Still Broder presses onto his inevitable conclusion:

Palin's final answer to Wallace showed how perfectly she has come to inhabit that part. When he asked her what role she wants to play in the country's future, she said:

"First and foremost, I want to be a good mom, and I want to raise happy, healthy, independent children. And I want them to be good citizens of this great country.

"And then I do want to be a voice for some common-sense solutions. I'm never going to pretend like I know more than the next person. I'm not going to pretend to be an elitist. In fact, I'm going to fight the elitist, because for too often and for too long now, I think the elitists have tried to make people like me and people in the heartland of America feel like we just don't get it, and big government's just going to have to take care of us.

"I want to speak up for the American people and say: No, we really do have some good common-sense solutions. I can be a messenger for that. Don't have to have a title to do it."

This is a pitch-perfect recital of the populist message that has worked in campaigns past. There are times when the American people are looking for something more: for an Eisenhower, who liberated Europe; an FDR or a Kennedy or a Bush, all unashamed aristocrats; or an Obama, with eloquence and brains.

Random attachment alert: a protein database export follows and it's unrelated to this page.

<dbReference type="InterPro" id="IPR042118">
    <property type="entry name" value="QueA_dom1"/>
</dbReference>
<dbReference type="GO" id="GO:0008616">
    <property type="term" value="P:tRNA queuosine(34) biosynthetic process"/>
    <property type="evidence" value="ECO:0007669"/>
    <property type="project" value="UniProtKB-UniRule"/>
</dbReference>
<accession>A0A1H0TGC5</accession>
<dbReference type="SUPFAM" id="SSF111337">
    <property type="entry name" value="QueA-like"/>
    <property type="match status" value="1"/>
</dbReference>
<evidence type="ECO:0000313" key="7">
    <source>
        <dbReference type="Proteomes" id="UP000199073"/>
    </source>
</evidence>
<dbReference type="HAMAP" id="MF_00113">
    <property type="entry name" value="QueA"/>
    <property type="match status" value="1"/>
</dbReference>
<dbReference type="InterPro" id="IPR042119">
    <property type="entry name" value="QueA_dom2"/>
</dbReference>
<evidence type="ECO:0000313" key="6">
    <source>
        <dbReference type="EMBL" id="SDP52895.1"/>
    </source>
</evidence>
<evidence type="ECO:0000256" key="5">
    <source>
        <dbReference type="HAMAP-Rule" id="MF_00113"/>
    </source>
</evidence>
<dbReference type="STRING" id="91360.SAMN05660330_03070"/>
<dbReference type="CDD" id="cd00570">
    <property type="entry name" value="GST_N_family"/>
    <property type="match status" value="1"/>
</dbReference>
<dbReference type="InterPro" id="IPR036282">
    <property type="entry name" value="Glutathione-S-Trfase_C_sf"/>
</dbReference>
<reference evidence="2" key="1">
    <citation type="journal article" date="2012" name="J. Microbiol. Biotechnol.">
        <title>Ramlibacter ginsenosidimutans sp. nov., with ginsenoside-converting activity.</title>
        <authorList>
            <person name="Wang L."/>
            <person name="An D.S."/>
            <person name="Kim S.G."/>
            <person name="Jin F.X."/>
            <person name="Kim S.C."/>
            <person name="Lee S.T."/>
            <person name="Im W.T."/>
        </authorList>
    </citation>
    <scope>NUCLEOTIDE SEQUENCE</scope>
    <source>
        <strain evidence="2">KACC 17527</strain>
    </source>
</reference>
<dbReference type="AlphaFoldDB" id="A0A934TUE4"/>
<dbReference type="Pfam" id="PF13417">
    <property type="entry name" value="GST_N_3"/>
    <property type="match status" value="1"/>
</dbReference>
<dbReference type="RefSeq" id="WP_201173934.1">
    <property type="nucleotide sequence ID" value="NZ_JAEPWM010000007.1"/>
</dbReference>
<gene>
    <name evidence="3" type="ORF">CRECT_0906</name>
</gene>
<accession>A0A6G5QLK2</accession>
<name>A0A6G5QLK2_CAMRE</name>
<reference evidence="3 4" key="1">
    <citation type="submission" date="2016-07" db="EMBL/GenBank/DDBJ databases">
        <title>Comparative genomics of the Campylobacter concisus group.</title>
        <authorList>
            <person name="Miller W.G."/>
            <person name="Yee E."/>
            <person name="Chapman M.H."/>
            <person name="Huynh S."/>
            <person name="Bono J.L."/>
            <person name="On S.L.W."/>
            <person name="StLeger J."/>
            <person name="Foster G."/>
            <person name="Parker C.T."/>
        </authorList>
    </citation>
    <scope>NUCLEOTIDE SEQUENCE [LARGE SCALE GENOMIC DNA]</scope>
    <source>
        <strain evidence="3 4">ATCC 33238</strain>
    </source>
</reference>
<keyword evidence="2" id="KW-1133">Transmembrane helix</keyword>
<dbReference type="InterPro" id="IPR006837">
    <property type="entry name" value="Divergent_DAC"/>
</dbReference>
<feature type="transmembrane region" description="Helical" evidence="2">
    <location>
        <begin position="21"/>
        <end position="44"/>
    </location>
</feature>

But in the present mood of the country, Palin is by all odds a threat to the more uptight Republican aspirants such as Mitt Romney and Tim Pawlenty -- and potentially, to Obama as well.

Palin did not wear well in the last campaign, especially in the suburbs where populism has a limited appeal. But when Wallace asked her about resigning the governorship with 17 months left in her term and whether she let her opponents drive her from office, she said, "Hell, no."

Those who want to stop her will need more ammunition than deriding her habit of writing on her hand. The lady is good.

I'm surprised that David Broder got through all that without comparing Palin to Reagan but that aside, all of the aforementioned had one talent that Sarah Palin doesn't have: the ability to talk intelligently on a wide range of subjects in depth and with awareness to details. She can spout talking points and not much more. She is a political parvenu plucked from the frozen tundra and a pitiful parody that is a product of her own flamboyant self-invention.

Tags: Sarah Palin, Tea Party Movement, David Broder, conservative movement (all tags)

Comments

16 Comments

Unfortunately Palin actually is saying something